Europeans look to China as global partner, shun Trump’s US


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Macron visiting Beijing portrayed himself as an envoy for the whole European Union.

PARIS — When France’s president wants to carry European concerns to the world stage to find solutions for climate change, trade tensions or Iran’s nuclear ambitions, he no longer calls Washington. He flies to Beijing.

President Emmanuel Macron’s visit to China this week suggests that the US risks being sidelined on the global stage under President Donald Trump. One moment spoke volumes: Chinese President Xi Jinping sampling French wines, which Trump’s administration recently slapped with heavy new tariffs.

Macron portrayed himself as an envoy for the whole European Union, conveying the message that the bloc has largely given up on Trump, who doesn’t hide his disdain for multilateralism.

Just as the Trump administration formally launched the process of pulling out of the 2015 Paris climate agreement , France and China issued a “Beijing call” for increased global co-operation in fighting climate change and better protecting biodiversity. Both countries have deplored the US withdrawal.


“One country’s isolated choice can’t change the course of the world. It only leads to marginalization,” Macron said.

While China’s president tasted French wines and high-quality beef at an import fair in Shanghai, Macron was pushing for a broader opening of the Chinese market to European products.

“I think he discovered Languedoc wine. He wasn’t familiar with it, he liked it. He tasted a Burgundy and a classic Bordeaux wine,” Macron told reporters.

Xi said the two leaders were sending “a strong signal to the world about steadfastly upholding multilateralism and free trade, as well as working together to build open economies.”

During his first state visit to China in January 2018, Macron vowed to return every year in an effort to establish “mutual trust.”

Since then, Xi has travelled to France, when China signed an agreement in March to buy 300 aircraft from European plane maker Airbus.

This time, Macron travelled east, bringing with him an ambitious agenda that includes establishing a joint stance on reforming the World Trade Organization, fighting climate change and saving the nuclear accord with Iran.

After Trump pulled the US out of the 2015 UN nuclear pact, France and China reiterated their support for the hard-fought deal both countries had helped negotiate.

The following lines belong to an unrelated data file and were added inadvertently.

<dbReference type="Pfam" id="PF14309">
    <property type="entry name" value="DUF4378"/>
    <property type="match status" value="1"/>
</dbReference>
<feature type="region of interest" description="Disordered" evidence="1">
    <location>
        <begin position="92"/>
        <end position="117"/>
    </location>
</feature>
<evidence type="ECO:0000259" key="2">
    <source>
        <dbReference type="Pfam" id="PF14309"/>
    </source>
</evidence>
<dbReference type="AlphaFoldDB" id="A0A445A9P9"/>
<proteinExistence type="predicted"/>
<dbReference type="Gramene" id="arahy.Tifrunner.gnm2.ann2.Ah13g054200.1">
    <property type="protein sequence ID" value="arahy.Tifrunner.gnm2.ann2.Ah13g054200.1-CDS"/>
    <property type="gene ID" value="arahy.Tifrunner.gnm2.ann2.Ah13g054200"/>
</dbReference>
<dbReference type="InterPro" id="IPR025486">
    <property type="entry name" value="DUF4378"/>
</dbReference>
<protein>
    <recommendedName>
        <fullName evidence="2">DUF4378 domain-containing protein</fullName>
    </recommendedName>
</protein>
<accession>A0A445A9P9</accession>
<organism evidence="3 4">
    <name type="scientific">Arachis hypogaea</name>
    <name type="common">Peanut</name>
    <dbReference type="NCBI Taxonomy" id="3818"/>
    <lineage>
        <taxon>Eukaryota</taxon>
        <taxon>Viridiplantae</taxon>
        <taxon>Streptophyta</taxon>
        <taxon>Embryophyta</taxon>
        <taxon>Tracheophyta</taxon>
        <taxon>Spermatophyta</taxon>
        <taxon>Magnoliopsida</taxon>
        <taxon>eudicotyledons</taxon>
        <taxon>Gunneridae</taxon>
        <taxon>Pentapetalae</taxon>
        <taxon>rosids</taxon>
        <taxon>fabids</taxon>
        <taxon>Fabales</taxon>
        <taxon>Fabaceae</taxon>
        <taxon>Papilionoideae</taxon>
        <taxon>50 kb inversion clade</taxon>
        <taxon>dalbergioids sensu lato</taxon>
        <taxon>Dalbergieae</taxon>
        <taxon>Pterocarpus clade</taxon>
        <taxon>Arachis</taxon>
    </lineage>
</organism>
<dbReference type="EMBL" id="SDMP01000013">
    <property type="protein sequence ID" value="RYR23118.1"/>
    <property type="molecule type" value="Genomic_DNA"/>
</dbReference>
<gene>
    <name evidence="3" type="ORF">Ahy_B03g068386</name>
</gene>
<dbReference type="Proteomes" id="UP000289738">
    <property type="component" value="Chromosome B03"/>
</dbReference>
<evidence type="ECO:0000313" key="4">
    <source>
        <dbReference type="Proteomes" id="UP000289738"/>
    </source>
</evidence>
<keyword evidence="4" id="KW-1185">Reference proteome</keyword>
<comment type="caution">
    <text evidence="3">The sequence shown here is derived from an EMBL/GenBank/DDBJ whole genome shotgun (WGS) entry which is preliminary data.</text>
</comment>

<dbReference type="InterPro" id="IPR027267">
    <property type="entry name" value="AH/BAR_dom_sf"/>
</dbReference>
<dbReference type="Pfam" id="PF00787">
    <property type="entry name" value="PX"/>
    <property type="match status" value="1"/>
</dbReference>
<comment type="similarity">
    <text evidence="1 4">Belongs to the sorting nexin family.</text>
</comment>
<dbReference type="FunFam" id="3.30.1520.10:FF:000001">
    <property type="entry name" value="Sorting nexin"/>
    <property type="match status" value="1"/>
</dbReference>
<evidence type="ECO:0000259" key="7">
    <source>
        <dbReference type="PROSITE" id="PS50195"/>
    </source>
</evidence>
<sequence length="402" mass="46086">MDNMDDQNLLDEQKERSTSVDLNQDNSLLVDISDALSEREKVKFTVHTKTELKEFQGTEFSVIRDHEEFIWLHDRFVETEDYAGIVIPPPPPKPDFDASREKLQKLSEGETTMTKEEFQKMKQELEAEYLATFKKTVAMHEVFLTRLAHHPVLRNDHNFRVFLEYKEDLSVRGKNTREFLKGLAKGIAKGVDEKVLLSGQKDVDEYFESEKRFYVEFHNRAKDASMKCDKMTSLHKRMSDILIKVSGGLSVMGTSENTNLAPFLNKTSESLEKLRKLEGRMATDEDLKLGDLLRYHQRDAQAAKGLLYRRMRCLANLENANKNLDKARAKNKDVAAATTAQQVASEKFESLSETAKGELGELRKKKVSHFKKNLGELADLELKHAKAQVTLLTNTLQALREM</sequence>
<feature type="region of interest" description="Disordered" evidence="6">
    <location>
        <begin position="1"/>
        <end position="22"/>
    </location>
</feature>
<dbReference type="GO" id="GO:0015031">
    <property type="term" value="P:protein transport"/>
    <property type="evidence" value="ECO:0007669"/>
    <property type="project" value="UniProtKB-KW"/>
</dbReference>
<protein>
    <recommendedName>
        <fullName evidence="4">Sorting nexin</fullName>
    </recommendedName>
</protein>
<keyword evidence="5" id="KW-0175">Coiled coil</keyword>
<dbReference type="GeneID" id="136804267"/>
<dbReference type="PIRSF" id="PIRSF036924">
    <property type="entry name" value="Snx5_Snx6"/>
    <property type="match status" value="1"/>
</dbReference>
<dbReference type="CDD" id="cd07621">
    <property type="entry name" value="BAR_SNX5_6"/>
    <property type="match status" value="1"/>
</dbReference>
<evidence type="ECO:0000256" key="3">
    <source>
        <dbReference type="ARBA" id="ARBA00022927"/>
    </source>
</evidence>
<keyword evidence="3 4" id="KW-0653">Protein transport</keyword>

In Beijing, Macron described recent Gulf tensions as “the negative impact of the non-respect of a multilateral agreement. … The American error has been to leave (the pact) unilaterally.”

“Strong multilateralism is more efficient than shrill unilateralism,” Macron said, praising China’s support for de-escalation of the tensions as the Europeans try to save the nuclear deal with Iran.

“China and France are together with the Europeans and Russians,” he said. “We are convinced that we should increase our joint efforts to bring Iran back into compliance.”

On trade, the EU often joins US criticism of China’s protectionist policies, government subsidies and other restrictive practices.

But whereas Trump has responded by aggressively imposing tariffs on hundreds of billions of dollars worth of goods from China, Europe and elsewhere, bypassing rules set by the WTO, the EU considers that a trade war is not the appropriate response.

“We must get stable and co-operative trade rules at the international level,” Macron said, referring to a plan to reform the WTO. Trump complains that the WTO, which is tasked with resolving trade disputes, is weak and ineffective as China flouts its rules and it takes years to address trade complaints.

Macron said it is Europe and China’s shared responsibility to make proposals to reform the WTO, because it would be a “fundamental error” to wait for “those who are calling into question the multilateral system.”

Besides the tariffs on China, the U.S. has hit EU steel, aluminum and agricultural products with tariffs, drawing retaliation from the 28-country bloc. And the Trump administration is due to decide this month whether to impose tariffs on Europe’s massive auto exports, a move that would significantly escalate tensions that are already hurting the global economy.

Eswar Prasad, a Cornell University economist and former head of the International Monetary Fund’s China division, said “the Trump administration’s antipathy to multilateralism, its repudiation of many international agreements, and hostility toward even longstanding allies, have all eroded US economic and geopolitical influence.”

“The U.S. is now seen by other countries as an unreliable and untrustworthy partner, leaving them to manoeuvr around the US by striking bilateral and multilateral deals that protect and advance their own interests,” Prasad said.


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